Firefly currently provides support for victims of the Syrian conflict through local partners and regional projects, with an emphasis on helping stakeholders to not only receive necessary assistance but also to be empowered to design the programmes they benefit from.
The Syria Crisis and Firefly’s Response
There are now 4 million Syrian refugees, 6.6 million internally displaced Syrians and 2.7 million Syrian refugees in Turkey.
Without a clear path to peace, violence in Syria has escalated to frightening proportions. On one hand, the government and its allies carry out indiscriminate attacks on civilians and on the other hand the extremist anti-government groups such as the IS are responsible for targeting civilians, using child soldiers, kidnappings, tortures, executions and mass murders. According to a recent estimate by the Syrian Centre for Policy Research, Syria’s war has killed at least 470,000 people and uprooted at least a third of the prewar population of 23 million from their homes. Over 6 million people are internally displaced, with 4.2 million refugees in neighboring countries. Syria’s economy has been shattered and 85.2 percent of the country now lives in poverty, where 35.1 percent of the population have descended into abject poverty. In addition, life expectancy has dropped an astonishing two full decades to 55 years, according to the United Nations.
International donors were slow to acknowledge the humanitarian nature of this crisis when it first began. Even now in spite of the sheer scale of the crisis international aid, projects only receive about 40-50% of necessary funding to provide essential services.
Education Centre for Syrian Refugees in Antakya
Over the past 2 years, Firefly has been doing its utmost to support Syrian refugees in different ways. Now we have taken a further step forward by helping a group of refugees to design, fund and set-up a youth education centre in Antakya, Turkey. Antakya is a city of one million with 200,000 refugees. Many Syrian families are living in very basic accommodation and there are only limited school places open to Syrian children (two new schools opened this year). Many youth have had no educational opportunities since leaving Syria and have to work in the streets to help raise money for rents, sorting rubbish or working in the markets.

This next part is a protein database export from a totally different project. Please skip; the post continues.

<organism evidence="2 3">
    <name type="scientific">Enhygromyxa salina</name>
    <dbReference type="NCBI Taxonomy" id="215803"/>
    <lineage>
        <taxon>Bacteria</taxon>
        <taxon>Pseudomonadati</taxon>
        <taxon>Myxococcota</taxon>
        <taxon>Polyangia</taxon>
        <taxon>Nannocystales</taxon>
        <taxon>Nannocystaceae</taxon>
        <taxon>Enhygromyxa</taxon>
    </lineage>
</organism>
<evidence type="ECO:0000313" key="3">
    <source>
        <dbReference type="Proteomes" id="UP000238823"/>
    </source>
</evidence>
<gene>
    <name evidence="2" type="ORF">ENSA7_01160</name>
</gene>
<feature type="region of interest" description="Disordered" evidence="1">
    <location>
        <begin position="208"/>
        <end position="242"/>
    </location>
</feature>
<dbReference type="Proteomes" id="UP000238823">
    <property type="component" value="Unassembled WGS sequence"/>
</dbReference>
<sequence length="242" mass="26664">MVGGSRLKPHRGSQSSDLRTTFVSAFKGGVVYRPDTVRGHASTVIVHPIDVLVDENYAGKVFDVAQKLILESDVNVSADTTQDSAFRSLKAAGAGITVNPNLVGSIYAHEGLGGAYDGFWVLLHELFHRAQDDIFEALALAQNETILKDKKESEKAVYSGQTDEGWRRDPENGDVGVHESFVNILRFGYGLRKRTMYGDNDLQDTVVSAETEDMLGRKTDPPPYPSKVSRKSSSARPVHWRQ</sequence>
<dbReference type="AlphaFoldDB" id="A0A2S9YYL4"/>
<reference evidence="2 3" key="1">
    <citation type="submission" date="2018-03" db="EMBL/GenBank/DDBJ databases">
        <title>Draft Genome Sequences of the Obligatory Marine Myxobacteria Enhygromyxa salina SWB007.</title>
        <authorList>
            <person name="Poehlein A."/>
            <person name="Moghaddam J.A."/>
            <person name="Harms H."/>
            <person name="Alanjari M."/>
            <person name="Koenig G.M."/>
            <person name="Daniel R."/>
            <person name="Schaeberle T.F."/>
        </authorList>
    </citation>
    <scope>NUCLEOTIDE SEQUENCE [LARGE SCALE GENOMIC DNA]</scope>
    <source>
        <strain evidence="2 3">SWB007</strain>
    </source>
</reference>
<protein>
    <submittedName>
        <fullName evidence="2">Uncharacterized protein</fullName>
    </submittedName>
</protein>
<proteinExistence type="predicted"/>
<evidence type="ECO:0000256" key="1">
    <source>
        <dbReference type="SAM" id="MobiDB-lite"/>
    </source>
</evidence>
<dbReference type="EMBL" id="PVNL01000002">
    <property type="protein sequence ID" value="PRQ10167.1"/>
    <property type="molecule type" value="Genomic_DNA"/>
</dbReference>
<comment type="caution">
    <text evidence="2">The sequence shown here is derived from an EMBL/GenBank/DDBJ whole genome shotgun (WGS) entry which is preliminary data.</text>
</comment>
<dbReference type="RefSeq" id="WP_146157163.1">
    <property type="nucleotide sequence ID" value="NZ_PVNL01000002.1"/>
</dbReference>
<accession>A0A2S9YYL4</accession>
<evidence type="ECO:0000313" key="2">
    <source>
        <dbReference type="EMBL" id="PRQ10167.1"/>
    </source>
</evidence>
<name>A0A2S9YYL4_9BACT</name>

The initial focus of the centre will be on reintegrating working refugee children back into school through fun after-work activities. From there we hope to increase the overall educational offering as we continue to raise more funds.
One of the key risks to people in Syria is international complacency from a sense of powerlessness, or if hostilities do cease, from a misconceived perception among the general public that the problem is then over.
Past projects Firefly has supported for Syrian Refugees include:
Kitabna – Firefly supported Kitabna with literacy training and project development.
Antigone of Syria (Mattar) – An open theatre workshop where Syrian refugee women have a safe space to express their bodies and minds.
Jeremy Wildeman has 15 years of experience in teaching and designing education projects, conducting research in international affairs, and running humanitarian and development aid projects in conflict and post-conflict regions. He has completed a PhD and extensive research into development aid effectiveness in the occupied Palestinian territories; co-founded our partner...
Maria is a teacher, artist and CATT (Children’s Accelerated Trauma Therapy) trainer based in the UK. She specialises in using specific child‐centred art based techniques to help young people process and re‐script traumatic memories. Recent work includes training Syrian mental healthcare workers in Turkey and Lebanon as well as coordinating...
Pietro joined Firefly as a grant writer in 2015, after completing a traineeship at the Council of the European Union. He holds a PhD in Science Technology and Society from the University of Exeter, and a Master in Economics from the University of Bologna.
Matteo holds an M.A. in International Politics from University of Surrey. He has joined Firefly International as a Comittee Member in 2016 after conducting research on migrants and refugees in Tunisia for the Rosa Luxemburg Foundation. He was previously working in the IT sector in Exeter, UK, where he was...